William Butler Yeats (1865-1939) was at the centre of the Irish renaissance at the turn of the 20th century. He created a national literature for Ireland, part of a national identity that helped the Irish throw off English imperialism. This year is Yeats’s sesquicentennial, and the University of Victoria is celebrating with a remarkably fine exhibition.
During the first years of the University of Victoria, in about 1964, a young professor named Ann Saddlemyer had a passion for Yeats. She pursued the matter to New York, where she impressed a legendary book dealer, the House of El Dieff, which was gathering literary papers for the famous Harry Ransome Centre at the University of Texas in Austin.
Thus, she became a conduit for remarkable materials at a time when collecting literary papers was unusual. She followed her interest to Ireland and befriended the Yeats family, gathering ephemera and personal items that are now somewhere between priceless and unobtainable.
Also at the university at the time, poet and professor Robin Skelton, with his wife Sylvia, were collecting Irish literary artifacts, including paintings by Yeats’s daughter Ann, an artist herself. At this time, UVic took the lead in British literary studies, as Simon Fraser University concentrated on American writers and the University of British Columbia on Canadians.
The Yeats family were all involved in creative pursuits. Yeats’s father, John, was a talented portraitist, and the show begins with leaves from his sketchbook, and a rejection slip from the Royal Academy exhibition of 1884, which he annotated with caricatures.
Yeats’s brother Jack was one of the foremost artists of his time in Ireland, and his bold drawings illustrating Irish themes were frequently printed as broadsheets, often accompanying W.B.’s poems. Victoria’s collection is surprisingly rich in hand-coloured versions of these rare sheets.
Printing was part of the family enterprise, brought to life by the two Yeats sisters, Lilly and Lolly (Susan Mary and Elizabeth Corbet). Together they founded a “small press,” first known as Dun Emer and then as Cuala, which created a variety of artists’ editions and small magazines. They were passionately devoted to creating an audience for the Irish cultural movement.
Lolly went to England to study with the Kelmscott Press, William Morris’s enterprise in neo-Medievalism. The show offers an ornate Kelmscott edition of The Order of Chivalry, in “limp vellum” binding, as well as the Yeats sisters’ little literary publications, with a similar craftsman binding.
These small-press specialist magazines were rare then and are treasured now. A copy of The Savoy from 1896, with cover illustration by Aubrey Beardsley, is in this show, as are editions of W.B. Yeats’s Samhain and Beltaine magazines. These were created to showcase the writers involved with the Abbey Theatre, a national theatre Yeats and his sponsor Lady Gregory set up to bring to life a national literature for Ireland.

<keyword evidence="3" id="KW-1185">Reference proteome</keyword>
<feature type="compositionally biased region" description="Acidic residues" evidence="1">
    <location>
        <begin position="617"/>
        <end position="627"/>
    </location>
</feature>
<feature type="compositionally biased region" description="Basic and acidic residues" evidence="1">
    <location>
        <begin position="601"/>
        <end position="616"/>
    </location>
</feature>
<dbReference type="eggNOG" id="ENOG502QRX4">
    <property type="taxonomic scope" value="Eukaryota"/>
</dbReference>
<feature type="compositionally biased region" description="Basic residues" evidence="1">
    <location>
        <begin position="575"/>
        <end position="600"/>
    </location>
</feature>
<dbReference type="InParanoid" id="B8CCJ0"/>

The exhibition is rich with material relating to that famous — and still productive — theatre enterprise. You’ll see a copy of a play The Heather Field, by Edward Martyn (1899). This was his personal copy, inscribed with notes in his hand.
The ephemera from the Abbey Theatre includes a list of iced drinks available at the bar, named for leading players. And there is a cotton tea tray cloth, signed by Yeats and Lady Gregory, showing portraits of eight leading actors, sold in America to raise funds to build a gallery for the Sir Hugh Lane collection of art. At $1 per cloth, it was slow going, but years later, the gallery was built in Dublin.
The UVic show is a collaboration between the Library Special Collections, the University Art Collections and the English Department, and is indicative of a vigorous outreach program, which is plugging students into marvellous research materials. The display cabinets allow one to get up close to things that aren’t in frames or hanging on the wall. This raw material entices students to become engaged in their own research. To the classroom next door, more and more professors are bringing their students for a hands-on experience. The very tactile connection enables them to confront the past and open it right up.
“The power of special collections is our connection to the past,” associate director of special collections Heather Dean told me. “The delight in literary sleuthing is really engaging. We have the clues. It’s a treasure house in which all is not yet understood.”
Discoveries are made every day with the materials that UVic has gathered over the years. In preparation for this show, Dean brought a copy of Yeats’s little magazine Samhain to the attention of her co-curator Matthew Huculak, a postdoctoral fellow. It was autographed by Yeats and Lady Gregory.
When Huculak saw that it was inscribed by them to John Quinn, he was overjoyed. Quinn was a New York lawyer with extraordinary literary connections, who supported James Joyce by buying his manuscripts. Here was a vital connection, waiting to be discovered in the basement of the library at UVic.
This Yeats show is a neat complement to the new exhibition presenting the Arts and Crafts esthetic, just opened at the university’s downtown Legacy Gallery. The Arts and Crafts Movement was Katherine Maltwood’s passion, brought to us first by founding Maltwood director Martin Segger, and it included William Morris and the Yeats family. These days, numerous contemporary Victoria artists share this Arts and Crafts taste. There is a synergy at work, vigorously drawing “town and gown” together in Victoria.
Further notice: Celebrating W.B. Yeats in Music is a performance of song, which will take place Oct. 20 from 4 to 6 p.m. at the University Club.
W.B. Yeats at 150, an exhibit at the Legacy Maltwood Gallery, lower level, Mearns Centre for Learning — McPherson Library, UVic, until Jan. 28, 2016.